Most of the fresh sights we were hoping to see this season were headline-worthy events: players making their major-league debuts, a ballpark opening, a new playoff format in action. Sometimes, though, an old player doing something new is all it takes to remind us that the game still has surprises in store. Only 60 games have been played, about 2.5 percent of the season, but we’ve already seen several players or teams do things they didn’t do all of last year. These are those things.
1. Jose Valverde blows a save
Jose Valverde had 49 save opportunities last season. He saved all 49, plus three more in the playoffs. Entering this season, he’d converted 51 consecutive regular-season saves, the longest non-Gagne streak on record. It took him one game to blow a save in 2012.
This is what Valverde looked like when he saved a game last season:
This is what he looked like after allowing a game-tying triple to Ryan Sweeney last Thursday:
Most people probably weren’t disappointed that Valverde didn’t get to dance. He did get the decision, though, since when the Tigers want to win, they just draw straws to see whose turn it is to get a walk-off hit.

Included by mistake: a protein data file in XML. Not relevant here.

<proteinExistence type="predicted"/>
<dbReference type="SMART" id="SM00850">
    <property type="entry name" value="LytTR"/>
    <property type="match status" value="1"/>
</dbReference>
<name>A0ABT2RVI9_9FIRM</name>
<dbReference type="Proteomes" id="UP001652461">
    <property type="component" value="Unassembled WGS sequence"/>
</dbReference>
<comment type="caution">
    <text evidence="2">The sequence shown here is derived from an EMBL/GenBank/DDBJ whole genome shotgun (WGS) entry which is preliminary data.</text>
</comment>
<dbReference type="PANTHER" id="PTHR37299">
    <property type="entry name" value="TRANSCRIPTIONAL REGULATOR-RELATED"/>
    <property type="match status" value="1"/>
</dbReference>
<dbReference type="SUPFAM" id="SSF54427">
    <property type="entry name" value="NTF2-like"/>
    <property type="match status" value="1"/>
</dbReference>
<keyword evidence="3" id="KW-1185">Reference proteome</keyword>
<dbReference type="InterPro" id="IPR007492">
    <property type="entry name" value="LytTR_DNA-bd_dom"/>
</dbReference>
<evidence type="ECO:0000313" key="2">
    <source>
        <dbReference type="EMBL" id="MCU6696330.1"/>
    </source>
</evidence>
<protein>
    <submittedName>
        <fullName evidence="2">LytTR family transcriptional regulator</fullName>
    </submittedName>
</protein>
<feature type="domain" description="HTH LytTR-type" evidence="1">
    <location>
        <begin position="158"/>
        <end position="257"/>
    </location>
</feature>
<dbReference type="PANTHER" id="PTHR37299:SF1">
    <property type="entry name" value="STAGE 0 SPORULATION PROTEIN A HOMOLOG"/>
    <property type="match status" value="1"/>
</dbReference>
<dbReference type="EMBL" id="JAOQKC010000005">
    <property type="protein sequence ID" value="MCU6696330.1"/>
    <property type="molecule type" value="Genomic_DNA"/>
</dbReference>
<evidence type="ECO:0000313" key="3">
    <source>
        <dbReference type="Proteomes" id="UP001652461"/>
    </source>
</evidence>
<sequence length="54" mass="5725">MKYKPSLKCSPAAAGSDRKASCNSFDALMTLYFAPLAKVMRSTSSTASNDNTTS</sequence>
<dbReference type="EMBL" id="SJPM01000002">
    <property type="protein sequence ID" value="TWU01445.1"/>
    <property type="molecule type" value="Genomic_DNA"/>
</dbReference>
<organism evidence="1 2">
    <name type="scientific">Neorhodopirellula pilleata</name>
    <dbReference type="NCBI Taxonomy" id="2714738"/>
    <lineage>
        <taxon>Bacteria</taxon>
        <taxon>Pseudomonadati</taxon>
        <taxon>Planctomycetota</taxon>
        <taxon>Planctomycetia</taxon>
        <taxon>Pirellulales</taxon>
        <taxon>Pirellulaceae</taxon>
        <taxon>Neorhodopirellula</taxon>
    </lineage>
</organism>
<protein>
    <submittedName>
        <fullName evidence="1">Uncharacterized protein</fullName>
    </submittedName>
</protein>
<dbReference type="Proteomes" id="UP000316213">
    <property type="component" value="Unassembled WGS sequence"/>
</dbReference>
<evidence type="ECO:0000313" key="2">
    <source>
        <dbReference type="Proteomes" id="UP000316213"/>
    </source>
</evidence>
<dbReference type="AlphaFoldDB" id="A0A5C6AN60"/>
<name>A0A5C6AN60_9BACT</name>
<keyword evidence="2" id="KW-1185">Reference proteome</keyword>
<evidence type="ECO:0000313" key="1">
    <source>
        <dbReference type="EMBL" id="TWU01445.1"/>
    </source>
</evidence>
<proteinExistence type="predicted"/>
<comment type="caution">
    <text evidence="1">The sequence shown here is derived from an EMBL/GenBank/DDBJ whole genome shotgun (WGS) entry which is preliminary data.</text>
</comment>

2. An Oakland Athletic hits a baseball more than 450 feet
Home runs that travel 450 feet or more take a long time to leave the park and even longer to leave our memories. The player who hits one has plenty of time (maybe too much time) to admire it, and so does everyone else in the stadium. Homers hit that far are replayed endlessly in the clubhouse, on SportsCenter, and on our computer screens. They aren’t so rare that they trend on Twitter, but they’re rare enough that we don’t take them for granted. Last season, 89 home runs were hit 450 feet or more, according to Hit Tracker. Over the last six seasons, major-league hitters have averaged 103.